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Traditional ‘low tech’ fraudsters make hay as organisations focus on ‘high tech’ attacks

KPMG’s bi-annual Fraud Barometer has shown a high volume of fraud cases prosecuted in the past year, but at much lower value levels than recorded in previous years (the average case value this year being £2.9 million compared with £6.1 million over the last five years).

The report also shows that, while fraudsters are at the cutting edge of technology – attacking banks in the virtual world, for example – some have reverted to ‘paper and pen’ as organisations focus their security efforts on technology-driven defences.

Hitesh Patel, UK Forensic Partner at KPMG, commented: “It’s certainly the case that we have seen fraudsters using very clever high tech frauds to attack banks, businesses and local authorities, but we’ve also seen some of the biggest frauds in more low tech scams. As old forms of transactions, such as cheques, are phased out, so organisations are focusing on developing sophisticated lines of defence. Yet, rather than putting criminals off, many fraudsters are ignoring the challenge of triumphing over technology in favour of using simpler methods of deception.”

‘Old-fashioned’ habits die hard

The data shows that con artists still rely on ‘old technology’ to perpetrate fraud, with a number of schemes in 2013 based on counterfeit cheques.

In one strikingly simple case a local Government employee processed cheques for legitimate payees using disappearing ink. She secured the signatures of senior management for cheques reaching a total value of £162,000 and waited for the ‘payee’ details to disappear before substituting them with her own name.

In a case worth £20 million a businessman paid a series of worthless company cheques into an account based in the UK. He – and the gang involved – succeeded in transferring three-quarters of the funds into a foreign account before suspicions were raised and the account was frozen.

Another case involved a conman who attempted to buy £1 million of cars by visiting dealerships on six occasions, paying by cheque for an Aston Martin, Maserati, Ferraris and a Bentley. The man was caught when the cheques bounced and one of the dealerships visited his home to reclaim the vehicles.

Hitesh Patel of KPMG

Hitesh Patel of KPMG

Fraudsters’ determination to focus on the so-called ‘old-fashioned’ scams and avoid elaborate methods of deception is also evident through a resurgence of cases involving tax rebates, loans and mis-selling.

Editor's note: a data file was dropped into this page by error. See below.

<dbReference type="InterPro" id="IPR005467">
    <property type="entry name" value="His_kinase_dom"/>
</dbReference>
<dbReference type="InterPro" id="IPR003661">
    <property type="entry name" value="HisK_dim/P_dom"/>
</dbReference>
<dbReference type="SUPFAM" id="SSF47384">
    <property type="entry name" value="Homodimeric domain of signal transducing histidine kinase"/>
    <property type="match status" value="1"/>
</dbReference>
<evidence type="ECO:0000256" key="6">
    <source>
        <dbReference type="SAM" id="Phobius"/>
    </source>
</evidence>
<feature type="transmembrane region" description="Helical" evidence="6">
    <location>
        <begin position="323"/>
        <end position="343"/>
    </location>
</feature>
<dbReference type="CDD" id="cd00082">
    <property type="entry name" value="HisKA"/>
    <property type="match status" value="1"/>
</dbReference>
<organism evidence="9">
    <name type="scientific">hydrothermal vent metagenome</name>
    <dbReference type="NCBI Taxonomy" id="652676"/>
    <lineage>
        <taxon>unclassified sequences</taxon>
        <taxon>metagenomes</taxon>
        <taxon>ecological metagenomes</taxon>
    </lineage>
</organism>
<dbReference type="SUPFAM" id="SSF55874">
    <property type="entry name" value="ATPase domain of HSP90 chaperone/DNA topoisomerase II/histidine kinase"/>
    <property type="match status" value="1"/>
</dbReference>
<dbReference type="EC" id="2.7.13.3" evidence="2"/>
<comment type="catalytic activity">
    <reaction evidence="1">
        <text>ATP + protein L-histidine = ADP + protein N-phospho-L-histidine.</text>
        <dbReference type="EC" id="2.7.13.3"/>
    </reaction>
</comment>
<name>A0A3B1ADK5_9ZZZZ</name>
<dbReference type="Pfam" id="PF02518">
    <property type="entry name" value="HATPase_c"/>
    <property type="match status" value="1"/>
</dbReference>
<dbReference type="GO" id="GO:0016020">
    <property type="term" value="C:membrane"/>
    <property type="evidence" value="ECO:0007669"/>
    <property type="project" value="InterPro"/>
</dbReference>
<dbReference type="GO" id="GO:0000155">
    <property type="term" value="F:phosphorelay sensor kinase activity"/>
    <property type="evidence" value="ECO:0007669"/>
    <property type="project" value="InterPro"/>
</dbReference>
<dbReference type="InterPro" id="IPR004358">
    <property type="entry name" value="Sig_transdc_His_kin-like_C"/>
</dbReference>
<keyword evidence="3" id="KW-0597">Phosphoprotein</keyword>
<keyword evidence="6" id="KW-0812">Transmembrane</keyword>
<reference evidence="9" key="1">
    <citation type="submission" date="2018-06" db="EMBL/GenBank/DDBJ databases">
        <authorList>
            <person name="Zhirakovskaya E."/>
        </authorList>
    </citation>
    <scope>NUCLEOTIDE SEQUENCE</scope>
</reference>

Combined, these three forms of fraud totalled more than £343 million – up from £41 million in the previous 12 months. This trend shows that, although the motivation to deceive comes in a variety of forms, many criminals are still prepared to rely on the traditional conman artistry of making financial gain through misplaced trust, attacking people’s vulnerabilities and sensibilities.

Virtual world becoming a home to fraudsters

Meanwhile, there were cases where banks and businesses were attacked online, with fraudsters using computers, turning to robotics and malware in an attempt to avoid detection.

One example involved eight people arrested in connection with a £1.3 million theft by a gang who took control of a bank’s branch computer system. They had placed a ‘keyboard video mouse’ and 3G router on one of the computers inside the branch when one of the fraudsters posed as an engineer, saying he was there to fix computers.

The ‘fix’ enabled the gang to control computers remotely using code and surveillance to find holes in organisational cyber defences and transfer money into different bank accounts.

In another case, fraudsters posted fake adverts for work at Harrods on a website as part of a £1 million scam to trick desperate job hunters out of their savings.

The con involved writing ‘Trojan’ malware which was hidden in job application pack downloads posted on the free website Gumtree. Once embedded on computers, the software copied bank log on and security details of those seeking work before forwarding them on to the criminals who netted in excess of £1 million.

Bribery and corruption on the radar

Despite organisations seeing a decline in internal cases of fraud, the latest KPMG Fraud Barometer highlights the first prosecutions under the UK’s Anti Bribery and Corruption legislation.

In a case adding £23 million to the total figure in this year’s Fraud Barometer and relating to the purchase of 6,000 hectares of land in Cambodia bought through senior military officials based in the country, three senior executives have been charged with making and accepting a financial advantage in breach of the Bribery Act.

As well as focusing on how they were able to purchase the land, the case examined whether the company missold bio-fuel investment products after the authorities were alerted to the possibility they were providing false information to clients.

“The pressure to compete lies at the heart of attempts to bribe and corrupt,” said Hitesh Patel, “and the old adage of every person having their price is now much more likely to trigger criminal repercussions.”

Continuing this theme, Patel concluded: “The UK has seen its first corporate prosecution under the new anti-bribery legislation. With it being widely known that other cases are in development, fraudsters may begin to fear the ramifications of being caught. If guilty verdicts are returned and heavy punitive measures imposed, perhaps we will start to see people thinking twice before attempting to corrupt others in the pursuit of unfair advantage.”